Briefing Skipper: Jordan, Bogota, Afghanistan, Wikileaks, Mitchell
In which we scour the transcript of the State Department’s daily presser so you don’t have to. These are the highlights of Monday’s briefing by spokesman P.J. Crowley: Secretary of State Hillary Clinton and Jordanian Foreign Minister Nasser Judeh attended the signing ceremony at the State Department Monday where Millennium Challenge Corporation CEO Daniel Yohannes ...
In which we scour the transcript of the State Department's daily presser so you don't have to. These are the highlights of Monday's briefing by spokesman P.J. Crowley:
In which we scour the transcript of the State Department’s daily presser so you don’t have to. These are the highlights of Monday’s briefing by spokesman P.J. Crowley:
- Secretary of State Hillary Clinton and Jordanian Foreign Minister Nasser Judeh attended the signing ceremony at the State Department Monday where Millennium Challenge Corporation CEO Daniel Yohannes and Jordan’s minister of Water and Irrigation Mohammod Najar signed a $275.1-million compact to reduce poverty through economic growth in the Hashemite Kingdom of Jordan. Later Monday, Clinton awarded Anne Patterson the Distinguished Service Award for her service as Ambassador to Islamabad. "Under her leadership, bilateral U.S.-Pakistani relations have grown, you know, significantly stronger, as we witnessed last week during the strategic dialogue," Crowley said.
- On Tuesday, Clinton will deliver "an intervention" at the U.N. Security Council session on U.N. Security Council resolution 1325 at the United Nations in New York City. "Resolution 1325 calls for increasing the participation of women in peacekeeping and ending sexual violence in conflict," Crowley said. "And during this session, member states will renew their commitment to this landmark resolution."
- Deputy Secretary Jim Steinberg led a high level delegation in Bogota Monday, accompanied by Undersecretary Maria Otero, Deputy Secretary of Energy Dan Poneman, Assistant Secretary Arturo Valenzuela, and USAID Assistant Administrator Mark Feierstein, to launch the U.S.-Colombia high-level partnership dialogue. Steinberg will also meet with President Juan Manuel Santos, Foreign Minister Maria Angela Holguin, as well as other government officials and human rights representatives. Here’s their joint statement.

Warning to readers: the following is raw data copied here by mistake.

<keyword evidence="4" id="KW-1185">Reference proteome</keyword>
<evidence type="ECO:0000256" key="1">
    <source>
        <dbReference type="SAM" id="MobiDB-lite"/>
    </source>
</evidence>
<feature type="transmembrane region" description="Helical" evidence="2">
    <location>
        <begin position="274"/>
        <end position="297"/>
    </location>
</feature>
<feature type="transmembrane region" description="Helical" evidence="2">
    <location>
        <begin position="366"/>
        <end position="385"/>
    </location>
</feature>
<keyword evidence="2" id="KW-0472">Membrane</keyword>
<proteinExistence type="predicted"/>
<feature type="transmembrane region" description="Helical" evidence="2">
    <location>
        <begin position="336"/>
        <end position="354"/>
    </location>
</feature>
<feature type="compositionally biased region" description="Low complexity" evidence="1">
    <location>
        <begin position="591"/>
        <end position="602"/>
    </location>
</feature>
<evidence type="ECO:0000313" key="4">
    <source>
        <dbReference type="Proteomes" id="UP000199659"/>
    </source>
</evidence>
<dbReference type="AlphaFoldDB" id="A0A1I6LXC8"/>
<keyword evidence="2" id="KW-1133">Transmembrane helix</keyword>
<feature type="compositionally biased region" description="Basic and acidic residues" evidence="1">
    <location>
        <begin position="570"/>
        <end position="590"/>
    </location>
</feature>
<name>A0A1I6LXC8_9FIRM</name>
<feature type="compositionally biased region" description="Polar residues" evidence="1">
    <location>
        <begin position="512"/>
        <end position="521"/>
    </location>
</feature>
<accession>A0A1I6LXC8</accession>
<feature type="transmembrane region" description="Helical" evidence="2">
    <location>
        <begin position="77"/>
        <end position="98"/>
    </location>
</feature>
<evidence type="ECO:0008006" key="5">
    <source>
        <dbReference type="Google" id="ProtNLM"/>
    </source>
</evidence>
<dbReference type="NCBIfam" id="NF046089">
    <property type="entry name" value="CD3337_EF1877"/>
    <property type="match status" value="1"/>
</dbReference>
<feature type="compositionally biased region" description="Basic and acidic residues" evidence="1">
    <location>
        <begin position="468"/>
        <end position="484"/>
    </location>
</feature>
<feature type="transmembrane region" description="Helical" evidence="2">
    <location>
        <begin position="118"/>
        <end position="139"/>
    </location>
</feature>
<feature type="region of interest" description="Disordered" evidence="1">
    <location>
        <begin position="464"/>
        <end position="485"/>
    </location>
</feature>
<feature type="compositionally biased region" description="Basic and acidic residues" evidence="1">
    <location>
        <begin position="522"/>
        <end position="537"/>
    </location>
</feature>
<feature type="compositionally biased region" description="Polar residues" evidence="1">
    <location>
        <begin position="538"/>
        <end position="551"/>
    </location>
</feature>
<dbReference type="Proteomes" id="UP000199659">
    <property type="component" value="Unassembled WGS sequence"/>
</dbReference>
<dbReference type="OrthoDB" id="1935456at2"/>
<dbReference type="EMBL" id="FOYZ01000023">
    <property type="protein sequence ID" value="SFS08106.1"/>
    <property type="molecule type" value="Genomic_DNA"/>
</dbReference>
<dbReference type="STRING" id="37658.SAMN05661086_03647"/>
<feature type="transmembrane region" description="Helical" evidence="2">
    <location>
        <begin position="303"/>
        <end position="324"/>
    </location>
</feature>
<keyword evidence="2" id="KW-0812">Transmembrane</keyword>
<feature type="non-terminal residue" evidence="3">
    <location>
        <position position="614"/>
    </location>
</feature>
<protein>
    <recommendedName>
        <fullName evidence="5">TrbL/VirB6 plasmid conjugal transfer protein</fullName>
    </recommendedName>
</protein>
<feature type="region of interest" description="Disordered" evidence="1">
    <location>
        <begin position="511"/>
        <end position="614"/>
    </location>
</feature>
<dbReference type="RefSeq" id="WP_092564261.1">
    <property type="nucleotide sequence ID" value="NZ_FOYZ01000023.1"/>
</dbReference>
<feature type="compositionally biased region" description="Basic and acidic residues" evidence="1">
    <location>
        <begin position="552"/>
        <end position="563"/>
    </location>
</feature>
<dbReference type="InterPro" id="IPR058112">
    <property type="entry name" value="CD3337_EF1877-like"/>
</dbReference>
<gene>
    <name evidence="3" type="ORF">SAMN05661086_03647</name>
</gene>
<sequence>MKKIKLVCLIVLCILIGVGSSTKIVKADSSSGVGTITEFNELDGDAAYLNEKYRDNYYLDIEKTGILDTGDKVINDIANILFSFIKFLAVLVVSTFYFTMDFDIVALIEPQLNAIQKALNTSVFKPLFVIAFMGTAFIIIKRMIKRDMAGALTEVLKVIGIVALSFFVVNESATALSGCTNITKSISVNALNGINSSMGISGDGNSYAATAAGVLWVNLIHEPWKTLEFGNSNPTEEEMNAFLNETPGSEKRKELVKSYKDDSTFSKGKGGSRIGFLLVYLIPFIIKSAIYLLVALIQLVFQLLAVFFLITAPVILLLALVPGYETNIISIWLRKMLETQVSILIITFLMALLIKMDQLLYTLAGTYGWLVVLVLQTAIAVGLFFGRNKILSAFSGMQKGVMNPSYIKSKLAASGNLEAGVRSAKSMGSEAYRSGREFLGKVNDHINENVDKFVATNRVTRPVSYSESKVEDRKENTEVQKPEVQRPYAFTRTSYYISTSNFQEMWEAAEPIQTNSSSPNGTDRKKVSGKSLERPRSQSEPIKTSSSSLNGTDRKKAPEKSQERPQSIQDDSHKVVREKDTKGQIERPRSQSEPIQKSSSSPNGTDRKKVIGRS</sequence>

- Special Representative Richard Holbrooke showed up in Afghanistan Monday, where peace negotiations are not going on, according to him. Crowley said Holbrooke was there to check out the Afghan military forces and participate in an "an intense interagency review of our civilian-military efforts in Afghanistan for the coming year," called the Rehearsal of Concept, or ROC, drill. He said Deputy Secretary Jack Lew was also participating. Last year, the ROC drill was in Washington.
- On Afghan President Hamid Karzai‘s stunning admission that he ordered his chief of staff Umar Daudzai to accept big bags of cash from Iran, Crowley said, "We do not question Iran’s right to provide financial assistance to Afghanistan, you know; nor do we question Afghanistan’s right to accept that assistance." The U.S. remains "skeptical" of Iran’s motives, he added. He also admitted that the U.S. has been funneling cash to Karzai as well, although not always in big bags.
- Crowley repeated the policy of rhetorically supporting Karzai’s decree that all private security contractors must leave Afghanistan, even as the U.S. negotiates to ameliorate its effects. "We support President Karzai’s decree," Crowley said. "And we continue to work with the government of Afghanistan to implement the decree in a way that supports Afghan sovereignty — you know, the development of the ANSF — but allows critical development work to continue in support of the Afghan people."